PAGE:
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Former Clemson quarterback Kelly Bryant suffered a concussion after a big hit against Syracuse in 2017. File/AP Photo/Adrian Kraus

Ever since I became an orthopedic surgeon and started working with athletes and teams in sports medicine, I have watched football differently. I still love the sport, but I can’t help studying the injuries closely.

Over the last few years, I have noticed what, at least to me, is a worrying trend in how injuries are shown on television. In the past, when a player lay hurt on the field, TV cameras would show the medical staff evaluating and treating the player on the field for 30 to 60 seconds. The analysts would talk about the injury, show a replay of the hit, and discuss the nature of the injury.

Today the networks seem to go straight to a commercial without the commentators mentioning the injury at all. Or they make a cursory statement, such as “(insert player name) is down. Let’s take a quick break.” When coverage resumes, if there is a sideline report of the injury at all, it’s usually vague.

This trend applies to all injuries, but I have noticed it most often with concussions.

The skeptic in me wonders whether injuries are the reason for the immediate commercial. Maybe the networks are simply trying to make more advertising money. But it could also be a deliberate attempt to avoid showing viewers how dangerous football can be. Or it could be a result of the networks and their hosts and reporters not knowing enough about brain injuries to comment in an educated way.

In a Sports Illustrated roundtable discussion with six NFL writers, many of the journalists noted how NFL players don’t seem to be well-versed on concussions and CTE. You know who else doesn’t understand enough about these injuries? Young kids who play football.

While education about traumatic brain injuries in sports has certainly improved in recent years, the CDC has shown that children from lower income families do not receive adequate concussion education. And coaches generally don’t have the medical training to evaluate and treat these injuries themselves, let alone teach children and parents what to look for.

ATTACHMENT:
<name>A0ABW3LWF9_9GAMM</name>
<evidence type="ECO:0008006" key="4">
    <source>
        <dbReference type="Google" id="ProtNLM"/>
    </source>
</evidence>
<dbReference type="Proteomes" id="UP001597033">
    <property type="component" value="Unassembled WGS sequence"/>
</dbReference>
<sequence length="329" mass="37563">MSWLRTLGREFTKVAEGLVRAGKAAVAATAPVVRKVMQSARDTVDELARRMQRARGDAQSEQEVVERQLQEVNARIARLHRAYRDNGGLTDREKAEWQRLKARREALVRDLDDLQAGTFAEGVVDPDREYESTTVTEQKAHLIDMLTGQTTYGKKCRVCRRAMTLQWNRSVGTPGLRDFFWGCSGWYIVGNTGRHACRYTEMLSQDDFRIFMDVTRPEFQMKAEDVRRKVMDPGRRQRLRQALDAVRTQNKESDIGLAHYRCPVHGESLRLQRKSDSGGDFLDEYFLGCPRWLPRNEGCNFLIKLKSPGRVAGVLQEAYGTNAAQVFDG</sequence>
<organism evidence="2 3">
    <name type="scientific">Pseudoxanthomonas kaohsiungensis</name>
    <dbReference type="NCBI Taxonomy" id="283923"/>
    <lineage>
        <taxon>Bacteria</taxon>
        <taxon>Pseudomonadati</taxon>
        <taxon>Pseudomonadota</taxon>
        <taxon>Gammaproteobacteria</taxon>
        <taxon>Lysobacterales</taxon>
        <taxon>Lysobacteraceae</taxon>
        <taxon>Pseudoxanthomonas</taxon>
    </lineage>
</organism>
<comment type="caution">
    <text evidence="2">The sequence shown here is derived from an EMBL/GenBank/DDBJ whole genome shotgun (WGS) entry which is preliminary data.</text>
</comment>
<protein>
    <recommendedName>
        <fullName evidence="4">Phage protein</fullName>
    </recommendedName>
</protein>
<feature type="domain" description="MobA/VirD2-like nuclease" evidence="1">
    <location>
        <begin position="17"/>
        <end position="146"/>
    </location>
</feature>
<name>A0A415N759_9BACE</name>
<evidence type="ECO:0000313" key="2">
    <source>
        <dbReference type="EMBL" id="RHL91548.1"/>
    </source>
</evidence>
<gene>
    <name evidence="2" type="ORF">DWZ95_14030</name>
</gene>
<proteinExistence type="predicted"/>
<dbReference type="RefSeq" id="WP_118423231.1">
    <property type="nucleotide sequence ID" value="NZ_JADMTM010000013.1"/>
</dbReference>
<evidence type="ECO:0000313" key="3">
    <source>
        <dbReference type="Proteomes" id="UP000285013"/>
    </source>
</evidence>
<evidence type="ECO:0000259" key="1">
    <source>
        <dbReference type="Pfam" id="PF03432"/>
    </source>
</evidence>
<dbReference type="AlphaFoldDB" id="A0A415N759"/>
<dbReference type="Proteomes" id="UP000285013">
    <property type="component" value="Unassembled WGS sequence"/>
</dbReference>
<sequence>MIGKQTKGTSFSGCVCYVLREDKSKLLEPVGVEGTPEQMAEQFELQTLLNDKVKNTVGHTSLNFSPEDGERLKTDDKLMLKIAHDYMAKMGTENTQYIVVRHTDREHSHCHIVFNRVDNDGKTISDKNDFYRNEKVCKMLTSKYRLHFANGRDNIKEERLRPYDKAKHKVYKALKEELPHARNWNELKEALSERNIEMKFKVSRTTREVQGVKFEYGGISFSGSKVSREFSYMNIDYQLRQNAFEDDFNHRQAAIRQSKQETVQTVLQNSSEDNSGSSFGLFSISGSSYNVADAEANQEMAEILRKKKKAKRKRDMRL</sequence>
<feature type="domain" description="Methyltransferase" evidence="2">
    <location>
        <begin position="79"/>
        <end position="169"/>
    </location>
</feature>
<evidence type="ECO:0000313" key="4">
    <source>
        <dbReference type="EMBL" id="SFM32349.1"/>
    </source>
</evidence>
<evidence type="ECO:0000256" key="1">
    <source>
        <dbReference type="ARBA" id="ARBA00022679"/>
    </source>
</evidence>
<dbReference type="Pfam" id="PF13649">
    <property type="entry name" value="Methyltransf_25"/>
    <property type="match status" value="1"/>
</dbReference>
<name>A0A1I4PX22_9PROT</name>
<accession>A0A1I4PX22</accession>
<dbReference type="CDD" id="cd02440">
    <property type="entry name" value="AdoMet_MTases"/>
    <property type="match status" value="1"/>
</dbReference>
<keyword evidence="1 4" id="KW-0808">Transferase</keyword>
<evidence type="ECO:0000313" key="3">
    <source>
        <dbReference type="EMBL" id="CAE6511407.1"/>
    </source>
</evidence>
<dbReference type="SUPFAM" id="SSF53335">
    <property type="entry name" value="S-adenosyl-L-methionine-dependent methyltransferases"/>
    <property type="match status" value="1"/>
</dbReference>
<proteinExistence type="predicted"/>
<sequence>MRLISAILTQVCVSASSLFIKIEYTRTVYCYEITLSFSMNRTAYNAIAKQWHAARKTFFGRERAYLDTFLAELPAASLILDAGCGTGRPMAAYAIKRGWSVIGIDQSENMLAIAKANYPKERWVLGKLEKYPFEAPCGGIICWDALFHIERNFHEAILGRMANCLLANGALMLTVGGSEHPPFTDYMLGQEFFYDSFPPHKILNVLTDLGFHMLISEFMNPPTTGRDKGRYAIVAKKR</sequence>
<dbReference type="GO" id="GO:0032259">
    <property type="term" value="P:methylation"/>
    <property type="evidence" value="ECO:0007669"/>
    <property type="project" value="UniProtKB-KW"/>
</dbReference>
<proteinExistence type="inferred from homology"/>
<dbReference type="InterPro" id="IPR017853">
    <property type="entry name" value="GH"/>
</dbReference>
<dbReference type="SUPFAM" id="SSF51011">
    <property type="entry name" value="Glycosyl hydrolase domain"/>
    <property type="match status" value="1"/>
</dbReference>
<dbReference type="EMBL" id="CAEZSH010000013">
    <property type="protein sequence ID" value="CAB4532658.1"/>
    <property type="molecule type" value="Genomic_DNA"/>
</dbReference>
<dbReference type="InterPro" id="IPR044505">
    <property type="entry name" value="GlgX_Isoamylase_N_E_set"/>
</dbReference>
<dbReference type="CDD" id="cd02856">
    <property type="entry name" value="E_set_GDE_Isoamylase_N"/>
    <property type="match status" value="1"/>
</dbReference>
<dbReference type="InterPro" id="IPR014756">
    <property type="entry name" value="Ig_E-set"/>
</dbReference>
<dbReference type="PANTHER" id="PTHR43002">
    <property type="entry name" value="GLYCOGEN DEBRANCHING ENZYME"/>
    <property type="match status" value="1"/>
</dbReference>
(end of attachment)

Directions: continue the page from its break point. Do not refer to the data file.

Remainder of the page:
Television, right or wrong, plays a large role in how kids think and behave. Since the majority of the most watched TV broadcasts each year are sporting events, sports media can have a large influence on how a young athlete views and treats a sports injury should he or she suffer one.

In November, the Concussion Legacy Foundation launched the Concussion Legacy Foundation Media Project, aiming to better educate the public about brain injuries in sports.

The Media Project has two tracks to change how brain injuries are covered by journalists. The first involves a concussion reporting workshop for students at university journalism programs. The curriculum was developed by the CLF with prominent journalists and media professionals: J.A. Adande, Director of Sports Journalism at Northwestern University, Olivia Stonksi, Director of the Sports Media Center at Syracuse University, and Andrea Kremer at Boston University.

“It is my responsibility to my audience to know the sport I am covering inside and out,” Kremer observed. “Concussions are now part of the knowledge base that journalists have to master.”

The second track involves educating current journalists about brain injuries in football and other sports. In the Sports illustrated roundtable, Armando Salgeuro, an NFL columnist for the Miami Herald, said what I suspect many journalists feel. “I could use a ton more education on the topic as well. That’s a failing on my part.”

The CLF Media Project educates broadcasters on key areas of these injuries. Use “concussion” or “brain injury” instead of “ding” or “bell rung.” Take concussion signs seriously, and don’t make fun of athletes demonstrating worrisome behavior, like walking into the wrong huddle. Don’t glorify an athlete playing through this injury as tough. Know the league’s concussion protocol and discuss when it wasn’t followed.

Chris Nowinski, Ph.D., CEO of the Concussion Legacy Foundation, points out that many children first learn about concussions through watching sports. If kids watch journalists discuss brain injuries in an honest and informed way and explain accurately how they should be handled when they occur, they will more likely respond appropriately if they suffer these injuries themselves.

After all, brain injuries in sports are serious. If the journalists covering them take them seriously, the young athletes and their families might too.

Dr. David Geier is an orthopedic surgeon in Charleston and author of “That’s Gotta Hurt: The Injuries That Changed Sports Forever.”